CHART – A closer look at seat capacity by the hour charts for Birmingham (top) and Manchester (middle) airportsshows a very different profile to that for London Heathrow (bottom)Source: CAPA – Centre for Aviation and OAG (data: 11-Dec-2017)
The peak demand at both airports is clear, with spare capacity available in the early afternoon and evening in particular. Similar options do not really exist at Heathrow.
The two cities lie respectively at the heart of the ‘Northern Powerhouse’ and ‘Midlands Engine’; two loosely-defined areas that are seeking to capture or recapture industrial and commercial business from London and the southeast of England and in both cases the current government displays at least lukewarm support for the notion. Development of the airports will be in tandem with the construction of high-speed rail services and Manchester is currently the more aggressive of the two as it covets the opportunity to help transform the north into one of the best-connected regions in Europe.
At Manchester, where passenger numbers should easily exceed 27 million in 2017, expenditure of GBP1 billion is earmarked to expand Terminal 2 (which was partly mothballed when it first opened), and to connect it directly to a revamped Terminal 3, with the ancient Terminal 1 to close. Work has commenced and will pick up pace throughout the winter season. Runway capacity at the only non-London airport to have two runways is already adequate for up to 50 million ppa.
At Birmingham, which will be the first to acquire high-speed rail directly to the airport, a revised master plan to 2030 is in preparation. With a runway extension completed in 2014, Birmingham was able to claim that it could handle an extra 30 million passengers a year in its submission to the Airports Commission.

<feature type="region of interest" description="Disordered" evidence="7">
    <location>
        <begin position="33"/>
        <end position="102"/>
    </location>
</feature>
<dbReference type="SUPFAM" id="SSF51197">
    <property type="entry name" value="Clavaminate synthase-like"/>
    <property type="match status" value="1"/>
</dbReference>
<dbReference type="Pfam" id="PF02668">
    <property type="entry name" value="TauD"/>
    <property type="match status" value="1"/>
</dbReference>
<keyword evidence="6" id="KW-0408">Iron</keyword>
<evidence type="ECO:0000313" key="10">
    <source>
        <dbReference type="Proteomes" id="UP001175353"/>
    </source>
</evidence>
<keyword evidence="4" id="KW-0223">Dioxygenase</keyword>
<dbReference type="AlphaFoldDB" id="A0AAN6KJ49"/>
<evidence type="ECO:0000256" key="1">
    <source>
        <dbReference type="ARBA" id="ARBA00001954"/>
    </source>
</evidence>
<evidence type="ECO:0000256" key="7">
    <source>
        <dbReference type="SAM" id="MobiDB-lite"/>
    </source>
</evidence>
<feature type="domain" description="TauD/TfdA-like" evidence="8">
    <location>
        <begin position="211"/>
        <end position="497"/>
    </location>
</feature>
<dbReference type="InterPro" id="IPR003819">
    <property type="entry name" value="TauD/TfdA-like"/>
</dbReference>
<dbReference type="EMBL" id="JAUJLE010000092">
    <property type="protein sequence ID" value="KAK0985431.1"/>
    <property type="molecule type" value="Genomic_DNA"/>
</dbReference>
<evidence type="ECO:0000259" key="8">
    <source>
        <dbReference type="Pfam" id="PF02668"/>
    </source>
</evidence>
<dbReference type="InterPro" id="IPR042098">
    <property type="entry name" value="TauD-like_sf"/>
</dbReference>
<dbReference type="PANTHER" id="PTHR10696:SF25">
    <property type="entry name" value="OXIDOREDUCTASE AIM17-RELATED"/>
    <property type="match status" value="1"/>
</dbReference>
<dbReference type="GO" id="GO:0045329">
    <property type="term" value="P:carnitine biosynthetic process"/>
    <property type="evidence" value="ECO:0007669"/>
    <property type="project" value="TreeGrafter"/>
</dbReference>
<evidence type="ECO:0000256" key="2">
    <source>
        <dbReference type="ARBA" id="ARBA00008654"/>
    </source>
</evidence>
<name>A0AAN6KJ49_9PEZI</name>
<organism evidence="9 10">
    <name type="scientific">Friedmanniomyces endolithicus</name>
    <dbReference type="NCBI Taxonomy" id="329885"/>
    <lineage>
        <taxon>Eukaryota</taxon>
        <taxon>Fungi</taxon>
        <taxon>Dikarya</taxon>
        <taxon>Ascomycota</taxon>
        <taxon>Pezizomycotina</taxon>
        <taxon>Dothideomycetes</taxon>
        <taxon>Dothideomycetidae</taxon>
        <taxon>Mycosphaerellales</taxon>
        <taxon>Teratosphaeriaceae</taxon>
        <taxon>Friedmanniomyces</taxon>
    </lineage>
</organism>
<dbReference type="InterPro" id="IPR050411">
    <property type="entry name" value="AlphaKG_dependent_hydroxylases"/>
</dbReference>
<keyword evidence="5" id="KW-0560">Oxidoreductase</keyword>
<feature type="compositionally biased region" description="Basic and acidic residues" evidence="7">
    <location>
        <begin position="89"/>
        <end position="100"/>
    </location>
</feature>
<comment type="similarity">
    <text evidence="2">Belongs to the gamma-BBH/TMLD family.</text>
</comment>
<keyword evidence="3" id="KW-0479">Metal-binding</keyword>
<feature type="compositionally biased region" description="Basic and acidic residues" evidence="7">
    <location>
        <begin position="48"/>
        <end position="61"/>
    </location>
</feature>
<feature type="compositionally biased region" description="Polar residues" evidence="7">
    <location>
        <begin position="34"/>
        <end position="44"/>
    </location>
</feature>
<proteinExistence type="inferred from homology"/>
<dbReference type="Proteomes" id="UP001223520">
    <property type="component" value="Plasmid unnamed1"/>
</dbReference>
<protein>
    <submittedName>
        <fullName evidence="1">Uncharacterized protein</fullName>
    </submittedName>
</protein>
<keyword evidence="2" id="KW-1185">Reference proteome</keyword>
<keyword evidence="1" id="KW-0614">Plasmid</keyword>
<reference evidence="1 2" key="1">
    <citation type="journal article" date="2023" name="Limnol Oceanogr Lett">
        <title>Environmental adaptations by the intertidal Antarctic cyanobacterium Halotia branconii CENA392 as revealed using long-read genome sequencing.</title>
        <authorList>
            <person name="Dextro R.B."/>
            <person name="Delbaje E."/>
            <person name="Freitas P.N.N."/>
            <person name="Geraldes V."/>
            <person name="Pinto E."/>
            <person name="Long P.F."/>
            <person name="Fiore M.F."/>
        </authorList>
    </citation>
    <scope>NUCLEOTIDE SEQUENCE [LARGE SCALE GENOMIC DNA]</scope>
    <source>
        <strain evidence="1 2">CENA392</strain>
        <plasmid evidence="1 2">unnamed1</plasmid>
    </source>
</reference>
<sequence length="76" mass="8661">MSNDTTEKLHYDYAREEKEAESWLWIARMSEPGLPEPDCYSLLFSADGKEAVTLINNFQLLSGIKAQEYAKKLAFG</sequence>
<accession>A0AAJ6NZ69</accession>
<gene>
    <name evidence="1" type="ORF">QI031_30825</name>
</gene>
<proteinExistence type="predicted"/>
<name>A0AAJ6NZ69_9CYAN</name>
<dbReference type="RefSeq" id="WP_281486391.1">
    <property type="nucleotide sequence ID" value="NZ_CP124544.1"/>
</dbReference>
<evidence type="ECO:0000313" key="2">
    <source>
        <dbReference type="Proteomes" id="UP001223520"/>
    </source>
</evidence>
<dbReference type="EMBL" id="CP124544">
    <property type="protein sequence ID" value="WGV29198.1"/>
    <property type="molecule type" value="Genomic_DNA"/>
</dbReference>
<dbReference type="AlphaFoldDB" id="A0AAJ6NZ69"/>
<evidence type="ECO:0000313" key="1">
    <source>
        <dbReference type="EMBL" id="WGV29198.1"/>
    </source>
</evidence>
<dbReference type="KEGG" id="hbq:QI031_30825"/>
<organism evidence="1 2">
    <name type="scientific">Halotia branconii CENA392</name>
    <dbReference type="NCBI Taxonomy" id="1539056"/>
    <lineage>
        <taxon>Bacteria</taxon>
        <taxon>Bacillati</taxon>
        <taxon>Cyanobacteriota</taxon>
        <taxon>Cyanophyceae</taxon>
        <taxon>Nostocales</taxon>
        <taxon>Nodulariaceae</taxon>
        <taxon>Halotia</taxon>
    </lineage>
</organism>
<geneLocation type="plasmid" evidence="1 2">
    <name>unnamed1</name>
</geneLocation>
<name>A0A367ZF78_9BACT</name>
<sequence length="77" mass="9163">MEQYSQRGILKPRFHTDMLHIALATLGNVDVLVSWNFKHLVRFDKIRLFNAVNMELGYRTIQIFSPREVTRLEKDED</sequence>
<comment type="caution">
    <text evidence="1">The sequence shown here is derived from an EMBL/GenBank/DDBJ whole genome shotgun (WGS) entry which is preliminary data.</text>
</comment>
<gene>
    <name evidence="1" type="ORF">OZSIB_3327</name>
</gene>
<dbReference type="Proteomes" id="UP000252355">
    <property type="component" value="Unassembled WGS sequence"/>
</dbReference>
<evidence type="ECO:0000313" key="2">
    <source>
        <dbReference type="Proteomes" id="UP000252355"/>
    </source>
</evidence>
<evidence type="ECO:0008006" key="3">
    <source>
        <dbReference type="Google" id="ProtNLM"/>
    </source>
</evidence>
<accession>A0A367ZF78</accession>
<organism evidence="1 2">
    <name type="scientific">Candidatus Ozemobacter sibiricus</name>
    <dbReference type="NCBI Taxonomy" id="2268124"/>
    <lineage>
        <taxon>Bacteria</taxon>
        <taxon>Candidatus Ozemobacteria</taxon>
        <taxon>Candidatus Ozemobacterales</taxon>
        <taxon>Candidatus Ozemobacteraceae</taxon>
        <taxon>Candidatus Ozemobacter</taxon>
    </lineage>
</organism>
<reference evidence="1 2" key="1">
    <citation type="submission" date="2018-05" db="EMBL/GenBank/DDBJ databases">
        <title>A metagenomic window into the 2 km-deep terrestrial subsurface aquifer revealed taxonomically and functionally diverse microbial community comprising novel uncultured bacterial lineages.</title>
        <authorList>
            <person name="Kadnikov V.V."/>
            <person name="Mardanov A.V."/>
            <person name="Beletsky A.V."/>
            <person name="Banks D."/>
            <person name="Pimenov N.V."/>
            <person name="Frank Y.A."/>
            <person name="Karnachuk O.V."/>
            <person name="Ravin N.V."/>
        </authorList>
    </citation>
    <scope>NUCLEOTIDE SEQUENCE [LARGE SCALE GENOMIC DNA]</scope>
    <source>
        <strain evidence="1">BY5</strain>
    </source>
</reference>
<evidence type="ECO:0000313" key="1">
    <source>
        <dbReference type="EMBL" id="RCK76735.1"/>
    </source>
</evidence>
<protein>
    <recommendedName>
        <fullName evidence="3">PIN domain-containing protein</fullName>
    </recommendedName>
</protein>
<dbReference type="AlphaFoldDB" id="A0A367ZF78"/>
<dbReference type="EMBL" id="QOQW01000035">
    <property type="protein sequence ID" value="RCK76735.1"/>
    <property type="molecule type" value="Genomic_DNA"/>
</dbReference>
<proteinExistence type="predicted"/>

CHART – Traffic at Birmingham (top) and Manchester (bottom) airports has been growing at a much faster rate than at London Gatwick and London Heathrow over the past couple of yearsSource: CAPA – Centre for Aviation and airport reports
Both the airports received backing from credit ratings agency Moodys last week, on the grounds that projects have been designed so that they can be deferred or postponed to match trading conditions; they will in most cases boost tariffs; and they are being financed at historically low rates.
At Manchester, the Monarch slot reallocation alone means that seven airlines will now be able to operate new services and improve timings on some of their existing routes while easyJet, Ryanair and Jet2.com intend collectively to base an additional 11 aircraft there in summer 2018.
There will be comparable growth at other regional airports, particularly Bristol, a city that economically ranks alongside Manchester and which is attracting firms, especially in the financial sector, that are quitting London but which do not wish to move north, and possibly Leeds-Bradford, depending on the ambitions of its new owners. But the odds are in favour of the greatest degree of non-London growth being at Manchester and Birmingham respectively, during the next decade and perhaps even at the expense of London.